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Proctor Slams Gap In Funding Outcomes Between FAMU & FSU


It was a disappointing legislative session for Florida A&M University. The school lost out on its top building priorities, but lawmakers did give it a few million more in operational funds.

Credit famunews.com

FAMU President Larry Robinson says the school is disappointed it didn’t get funding for the second phase of a planned Student Success Center. The building is under construction and will be the new home for offices such as like financial aid, counseling and tutoring services. Lawmakers also didn’t fund much-needed upgrades to the school’s chiller plant, which provides heating and air services to the university.

“It’s hard to read this morning’s headline stories…how frail the yieldings were for the university here on the south end of the community, contrasted to the yielding of public dollars for the university at the North side of the railroad tracks," Proctor said while speaking at an event at the FAMU Credit Union promoting loans for minority businesses.

While neither school got everything it wanted, FSU was able to walk away with $32 million in building funds. FAMU got nothing.

But the university did get an additional $6 million in operational funds, in addition to its base budget allocation. Robinson said in a statement the school would "use them to support key initiatives contained in our strategic plan, 'FAMU Rising,' most notably performance-based funding metrics."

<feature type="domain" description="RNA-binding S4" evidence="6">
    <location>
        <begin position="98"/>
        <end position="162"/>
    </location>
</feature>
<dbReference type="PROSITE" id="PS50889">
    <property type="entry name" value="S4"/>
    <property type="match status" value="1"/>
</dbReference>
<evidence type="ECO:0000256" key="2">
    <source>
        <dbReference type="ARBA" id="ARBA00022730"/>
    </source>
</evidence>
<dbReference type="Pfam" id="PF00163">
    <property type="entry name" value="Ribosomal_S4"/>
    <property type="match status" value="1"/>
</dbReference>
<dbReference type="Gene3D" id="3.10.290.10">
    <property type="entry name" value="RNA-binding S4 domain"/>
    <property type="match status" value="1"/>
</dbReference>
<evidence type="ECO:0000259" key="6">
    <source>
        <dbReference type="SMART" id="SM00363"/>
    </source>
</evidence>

Universities that make the most improvements on those metrics stand to receive additional dollars, but state Representative Ramon Alexander has criticized the system—saying it’s unfair to measure schools like New College and FAMU against others like Florida State and the University of Florida, which have gotten hundreds of millions in recent years to get to the top 10 percent of schools nationally.

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Lynn Hatter is a Florida A&M University graduate with a bachelor’s degree in journalism. Lynn has served as reporter/producer for WFSU since 2007 with education and health care issues as her key coverage areas. She is an award-winning member of the Capital Press Corps and has participated in the NPR Kaiser Health News Reporting Partnership and NPR Education Initiative. When she’s not working, Lynn spends her time watching sci-fi and action movies, writing her own books, going on long walks through the woods, traveling and exploring antique stores. Follow Lynn Hatter on Twitter: @HatterLynn.